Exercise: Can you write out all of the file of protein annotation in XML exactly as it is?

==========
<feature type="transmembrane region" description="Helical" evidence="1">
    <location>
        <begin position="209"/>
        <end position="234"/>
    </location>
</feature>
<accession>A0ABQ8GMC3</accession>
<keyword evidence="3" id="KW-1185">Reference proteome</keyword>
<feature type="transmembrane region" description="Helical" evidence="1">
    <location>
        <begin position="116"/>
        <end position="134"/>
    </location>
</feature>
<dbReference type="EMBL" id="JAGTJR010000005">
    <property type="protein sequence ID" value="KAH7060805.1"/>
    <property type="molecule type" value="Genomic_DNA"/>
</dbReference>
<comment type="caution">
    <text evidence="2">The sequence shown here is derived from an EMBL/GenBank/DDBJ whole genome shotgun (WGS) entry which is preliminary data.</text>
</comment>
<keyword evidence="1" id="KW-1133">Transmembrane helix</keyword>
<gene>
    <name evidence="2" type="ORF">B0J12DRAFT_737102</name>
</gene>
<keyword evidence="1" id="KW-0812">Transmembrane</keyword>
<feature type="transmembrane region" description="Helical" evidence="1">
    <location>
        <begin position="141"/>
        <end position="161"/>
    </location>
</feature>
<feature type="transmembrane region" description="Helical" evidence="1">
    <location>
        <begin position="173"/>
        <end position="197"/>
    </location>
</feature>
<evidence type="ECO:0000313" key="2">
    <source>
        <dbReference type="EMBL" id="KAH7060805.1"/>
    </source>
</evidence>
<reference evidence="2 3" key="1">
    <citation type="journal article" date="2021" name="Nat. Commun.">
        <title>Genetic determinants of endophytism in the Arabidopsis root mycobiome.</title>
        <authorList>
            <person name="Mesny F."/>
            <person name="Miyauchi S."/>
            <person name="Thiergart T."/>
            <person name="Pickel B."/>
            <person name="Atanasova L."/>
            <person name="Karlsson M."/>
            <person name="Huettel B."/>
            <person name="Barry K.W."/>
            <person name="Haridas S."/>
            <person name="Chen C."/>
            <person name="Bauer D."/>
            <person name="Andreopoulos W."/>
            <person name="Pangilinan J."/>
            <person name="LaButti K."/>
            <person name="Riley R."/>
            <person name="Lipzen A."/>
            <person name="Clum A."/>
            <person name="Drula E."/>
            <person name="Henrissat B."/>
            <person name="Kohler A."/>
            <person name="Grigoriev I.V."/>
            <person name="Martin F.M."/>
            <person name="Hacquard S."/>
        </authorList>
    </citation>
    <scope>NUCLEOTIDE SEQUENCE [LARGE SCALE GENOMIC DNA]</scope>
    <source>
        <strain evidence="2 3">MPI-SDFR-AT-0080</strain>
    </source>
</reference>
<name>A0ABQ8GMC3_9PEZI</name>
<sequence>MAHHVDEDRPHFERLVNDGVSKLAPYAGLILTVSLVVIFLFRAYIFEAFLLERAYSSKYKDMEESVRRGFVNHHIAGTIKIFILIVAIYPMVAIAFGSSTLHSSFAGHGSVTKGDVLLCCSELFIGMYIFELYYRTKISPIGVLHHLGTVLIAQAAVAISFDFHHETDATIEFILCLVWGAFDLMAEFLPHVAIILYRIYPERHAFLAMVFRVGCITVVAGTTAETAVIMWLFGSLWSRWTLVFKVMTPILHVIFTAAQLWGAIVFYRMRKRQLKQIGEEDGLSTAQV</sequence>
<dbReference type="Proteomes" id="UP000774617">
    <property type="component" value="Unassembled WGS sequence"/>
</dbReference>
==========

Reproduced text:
<feature type="transmembrane region" description="Helical" evidence="1">
    <location>
        <begin position="209"/>
        <end position="234"/>
    </location>
</feature>
<accession>A0ABQ8GMC3</accession>
<keyword evidence="3" id="KW-1185">Reference proteome</keyword>
<feature type="transmembrane region" description="Helical" evidence="1">
    <location>
        <begin position="116"/>
        <end position="134"/>
    </location>
</feature>
<dbReference type="EMBL" id="JAGTJR010000005">
    <property type="protein sequence ID" value="KAH7060805.1"/>
    <property type="molecule type" value="Genomic_DNA"/>
</dbReference>
<comment type="caution">
    <text evidence="2">The sequence shown here is derived from an EMBL/GenBank/DDBJ whole genome shotgun (WGS) entry which is preliminary data.</text>
</comment>
<keyword evidence="1" id="KW-1133">Transmembrane helix</keyword>
<gene>
    <name evidence="2" type="ORF">B0J12DRAFT_737102</name>
</gene>
<keyword evidence="1" id="KW-0812">Transmembrane</keyword>
<feature type="transmembrane region" description="Helical" evidence="1">
    <location>
        <begin position="141"/>
        <end position="161"/>
    </location>
</feature>
<feature type="transmembrane region" description="Helical" evidence="1">
    <location>
        <begin position="173"/>
        <end position="197"/>
    </location>
</feature>
<evidence type="ECO:0000313" key="2">
    <source>
        <dbReference type="EMBL" id="KAH7060805.1"/>
    </source>
</evidence>
<reference evidence="2 3" key="1">
    <citation type="journal article" date="2021" name="Nat. Commun.">
        <title>Genetic determinants of endophytism in the Arabidopsis root mycobiome.</title>
        <authorList>
            <person name="Mesny F."/>
            <person name="Miyauchi S."/>
            <person name="Thiergart T."/>
            <person name="Pickel B."/>
            <person name="Atanasova L."/>
            <person name="Karlsson M."/>
            <person name="Huettel B."/>
            <person name="Barry K.W."/>
            <person name="Haridas S."/>
            <person name="Chen C."/>
            <person name="Bauer D."/>
            <person name="Andreopoulos W."/>
            <person name="Pangilinan J."/>
            <person name="LaButti K."/>
            <person name="Riley R."/>
            <person name="Lipzen A."/>
            <person name="Clum A."/>
            <person name="Drula E."/>
            <person name="Henrissat B."/>
            <person name="Kohler A."/>
            <person name="Grigoriev I.V."/>
            <person name="Martin F.M."/>
            <person name="Hacquard S."/>
        </authorList>
    </citation>
    <scope>NUCLEOTIDE SEQUENCE [LARGE SCALE GENOMIC DNA]</scope>
    <source>
        <strain evidence="2 3">MPI-SDFR-AT-0080</strain>
    </source>
</reference>
<name>A0ABQ8GMC3_9PEZI</name>
<sequence>MAHHVDEDRPHFERLVNDGVSKLAPYAGLILTVSLVVIFLFRAYIFEAFLLERAYSSKYKDMEESVRRGFVNHHIAGTIKIFILIVAIYPMVAIAFGSSTLHSSFAGHGSVTKGDVLLCCSELFIGMYIFELYYRTKISPIGVLHHLGTVLIAQAAVAISFDFHHETDATIEFILCLVWGAFDLMAEFLPHVAIILYRIYPERHAFLAMVFRVGCITVVAGTTAETAVIMWLFGSLWSRWTLVFKVMTPILHVIFTAAQLWGAIVFYRMRKRQLKQIGEEDGLSTAQV</sequence>
<dbReference type="Proteomes" id="UP000774617">
    <property type="component" value="Unassembled WGS sequence"/>
</dbReference>